In particular, this one required the fine detail Google is able to piece together using its Super Res Zoom (opens in new tab) capabilities. It also closely mirrors the results I got in the telephoto section of the Galaxy S22 Ultra review and gives Google another (literally) clear win.
The two examples below highlight just how close the Pixel 6 Pro and Galaxy S22 Ultra's night modes can sometimes be. At 10x zoom, both phones are utilizing their telephoto lenses — 4x optical for the Pixel 6 Pro and 10x optical for the Galaxy S22 Ultra.
At this zoom level, the Pixel 6 Pro tends to pull in a bit more fine detail than the Galaxy S22 Ultra. While that may be surprising given that Samsung has the physical advantage of a farther optical zoom lens, Google has two other advantages that give it a slight win.
First, the Pixel 6 Pro's telephoto sensor is 48MP, while Samsung is only utilizing a 10MP sensor. That doesn't always equate to more fine detail — as is evidenced in the front camera comparison below — but Google has a secret weapon that helps: Super Res Zoom.
Google debuted this tech with the Pixel 3 in an effort to make up for the fact that it only used one camera while other companies were adding telephoto cameras. Clearly, it's still helping today, even with the inclusion of a telephoto sensor.
This last example is a bit different for one big reason: Samsung doesn't allow greater than 10x zoom while using the dedicated night mode. As you can see below, I zoomed in 10x on the Galaxy S22 Ultra then cropped the result after. This takes much more work than simply zooming in and hitting the shutter button but the results are pretty good.
Meanwhile, the Pixel 6 Pro allows a maximum of 20x zoom in either auto or Night Sight modes.
Despite not having this ability, the Galaxy S22 Ultra produced a sharper and brighter image than the Pixel 6 Pro, even if it took a little extra work to frame the shot the same way.
If you actually want to zoom in 20x or more you'll need to use auto mode to frame the shot properly. Samsung uses a different processing method when zooming in further than 10x and it takes the shot much more quickly than in night mode.
The result is an image that has less fine detail and much higher contrast but is also significantly cleaner looking than the zoomed in night mode shot.
Samsung Galaxy S22 Ultra vs Pixel 6 Pro: Ultra-wide angle
Samsung has long preferred wider-angle lenses for its rear cameras, while Google tends to trend narrower. The angle difference between the two phones isn't worth spending too much time on, but it means the Galaxy S22 Ultra's camera will capture a bit more of the scene.
Google's multi-frame capture does a better job pulling in more details and illuminating dark areas than the Galaxy S22 Ultra. The first example here shows how big a difference can occur between the two devices, with the Pixel 6 Pro's output looking a bit more like a daylight shot while the Galaxy S22 Ultra's looking a bit moodier.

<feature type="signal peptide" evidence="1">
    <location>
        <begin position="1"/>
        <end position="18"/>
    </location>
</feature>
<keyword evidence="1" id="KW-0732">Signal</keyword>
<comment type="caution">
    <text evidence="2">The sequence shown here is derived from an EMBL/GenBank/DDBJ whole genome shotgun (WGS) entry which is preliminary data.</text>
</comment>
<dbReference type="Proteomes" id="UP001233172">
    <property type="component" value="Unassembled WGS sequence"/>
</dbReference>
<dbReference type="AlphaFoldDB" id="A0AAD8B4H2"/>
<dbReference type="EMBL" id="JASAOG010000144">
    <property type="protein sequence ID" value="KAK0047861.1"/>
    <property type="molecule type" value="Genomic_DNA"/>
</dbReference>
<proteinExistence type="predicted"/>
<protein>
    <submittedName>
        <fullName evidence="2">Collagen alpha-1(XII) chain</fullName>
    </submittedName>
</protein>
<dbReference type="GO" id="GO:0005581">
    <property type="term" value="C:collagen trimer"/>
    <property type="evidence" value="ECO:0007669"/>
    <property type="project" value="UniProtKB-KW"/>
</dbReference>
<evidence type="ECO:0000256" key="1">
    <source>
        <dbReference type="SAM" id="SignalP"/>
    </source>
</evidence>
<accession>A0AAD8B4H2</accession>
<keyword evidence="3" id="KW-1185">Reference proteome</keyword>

But not all is rosy with Google's processing. While you likely won't find a more accurate color output when using auto mode, Google's Night Sight mode can get the white balance very wrong from time-to-time. Some of the image science changes when using these long exposure shots, and Samsung does a much better job of color correction than Google.
Samsung Galaxy S22 Ultra vs Pixel 6 Pro: Front camera
The Galaxy S22 Ultra has a higher-resolution 40MP sensor while the Pixel 6 Pro sports an 11.1MP one, but Samsung uses 4-in-1 pixel binning to bring that final image down to a 10MP one in an attempt to bring in more light.
As a result, the Pixel 6 Pro's front-facing camera produces higher-resolution, sharper imagery than the Samsung Galaxy S22 Ultra. The Pixel 6 Pro also has a much wider angle than the Galaxy S22 Ultra, capturing more of the scene around you. It's basically the opposite of the ultra-wide-angle results above.
But the compliments really end there. Just as we saw with the ultra-wide-angle camera, the Pixel 6 Pro's front-facing camera can get the white balance wrong in these lighting conditions. The first example below showcases that quite prominently.
Beyond that, the lens used on the Pixel 6 Pro sometimes suffers from lens flare caused by the particular lights in this scene. It's not a common problem, but it's certainly a good way to ruin a photo when it crops up.
I do prefer the contrast on the Pixel 6 Pro's images, but there's no denying the Galaxy S22 Ultra's front-facing camera comes away as the winner in night-time photography.
Samsung Galaxy S22 Ultra vs Pixel 6 Pro: Which has the best camera?
While it's not going to win every time — as is evidenced both in this article and in our Galaxy S22 Ultra review — Samsung has officially taken the nighttime photography crown in more situations than not in our tests.
Samsung regularly nails the white balance in shots, no matter which camera you're using or how much you zoom in. Google's results are a bit hit-or-miss in that regard.
When it comes to fine detail, Google almost always ties or beats Samsung's efforts. But it's certainly not always the case, especially when zooming into a subject. And while Google's cameras often produce brighter shots, they can sometimes look unnaturally bright, especially if you're trying to capture a certain mood.
All in all, you really can't go wrong with either phone's camera, but the Galaxy S22 Ultra will likely deliver the best overall experience in the dark. It's a close call, but Samsung barely edges out a win in this battle.